The top rival to Alberta’s premier is signalling he doesn’t favour a government-mandated cut in crude oil production as Canadian prices hit a record low, saying he would prefer to see a market-based solution to the problem.
Alberta’s heavy crude plunged to a record low Thursday amid a supply glut that has filled pipelines, rail cars and storage facilities.
Producers like Cenovus Energy, Nexen and MEG Energy are calling on Premier Rachel Notley to force an across-the-board production cut, while integrated companies like Suncor Energy, Husky Energy and Imperial Oil oppose the idea because it would hurt their refining operations.
Notley has damped expectations for a forced cut, but not ruled it out entirely. She has called for more rail cars to ship oil and signalled other steps could be coming.
Meanwhile, the crisis is costing her treasury millions of dollars with an election only months away. Polls show she’s on track to lose power to the United Conservative Party, whose leader Jason Kenney signaled Thursday that he doesn’t want her to intervene and cut production.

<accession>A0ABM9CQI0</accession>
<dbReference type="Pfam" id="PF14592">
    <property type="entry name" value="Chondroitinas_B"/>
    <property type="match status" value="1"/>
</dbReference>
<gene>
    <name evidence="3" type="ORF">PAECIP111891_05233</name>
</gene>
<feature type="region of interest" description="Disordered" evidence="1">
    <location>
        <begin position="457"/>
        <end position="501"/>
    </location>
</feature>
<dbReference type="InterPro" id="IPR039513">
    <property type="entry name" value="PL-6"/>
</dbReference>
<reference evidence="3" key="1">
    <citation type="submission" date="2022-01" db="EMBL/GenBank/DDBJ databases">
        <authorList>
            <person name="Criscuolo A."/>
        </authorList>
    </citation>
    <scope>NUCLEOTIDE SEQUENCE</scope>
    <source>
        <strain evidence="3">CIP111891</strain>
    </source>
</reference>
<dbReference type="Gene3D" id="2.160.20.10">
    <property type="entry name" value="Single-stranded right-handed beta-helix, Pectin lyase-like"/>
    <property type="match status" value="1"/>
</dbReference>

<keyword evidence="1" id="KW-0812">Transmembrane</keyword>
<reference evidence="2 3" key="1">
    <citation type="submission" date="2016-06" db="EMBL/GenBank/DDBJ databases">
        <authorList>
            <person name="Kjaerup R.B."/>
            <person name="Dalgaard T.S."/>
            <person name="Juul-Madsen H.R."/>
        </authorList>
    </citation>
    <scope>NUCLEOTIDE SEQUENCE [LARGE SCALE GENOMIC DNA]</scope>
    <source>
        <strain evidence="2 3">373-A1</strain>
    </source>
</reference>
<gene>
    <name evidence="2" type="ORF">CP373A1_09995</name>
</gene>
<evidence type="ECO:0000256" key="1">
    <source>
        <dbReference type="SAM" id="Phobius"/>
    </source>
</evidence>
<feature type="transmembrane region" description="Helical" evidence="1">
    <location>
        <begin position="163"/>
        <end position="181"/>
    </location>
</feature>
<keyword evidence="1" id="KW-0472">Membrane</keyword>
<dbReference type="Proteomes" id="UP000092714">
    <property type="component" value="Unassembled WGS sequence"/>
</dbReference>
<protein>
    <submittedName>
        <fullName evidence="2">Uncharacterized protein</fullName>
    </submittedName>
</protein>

“Obviously a private-sector solution is preferable to government intervention,” Christine Myatt, a spokeswoman for Kenney, said in a statement Thursday.
“All industry players have a shared interest in addressing the short-term oil glut in Alberta that is contributing to the price-differential crisis.”
Canada’s crude crunch is coming at a political crossroads in Alberta -- Notley is under pressure to act at a time when polls indicate she has an uphill climb to win a second term. Her left-leaning New Democrats could be criticized for intervening in a market if they force a cut, and they could be criticized for doing nothing during a crisis if they don’t.
Notley’s government has said it’s fighting to build pipelines and add rail capacity and that forcing production cuts is more complicated than the last time the province did it. She said on Thursday that her government is “working furiously” with the industry on the issue and will have more to say in the coming weeks.
“We have a suite of options at our disposal that we are currently working with to help chip away at that differential,” Notley said in response to reporters’ questions in Calgary. She said that both sides of the production-cut issue “raise very good points.”
Kenney said he’s talking with the oil industry about the issue, too.
“The ultimate solution is additional pipelines, which is exactly why it was so foolish for governments to abandon viable pipeline projects,” his spokeswoman said.
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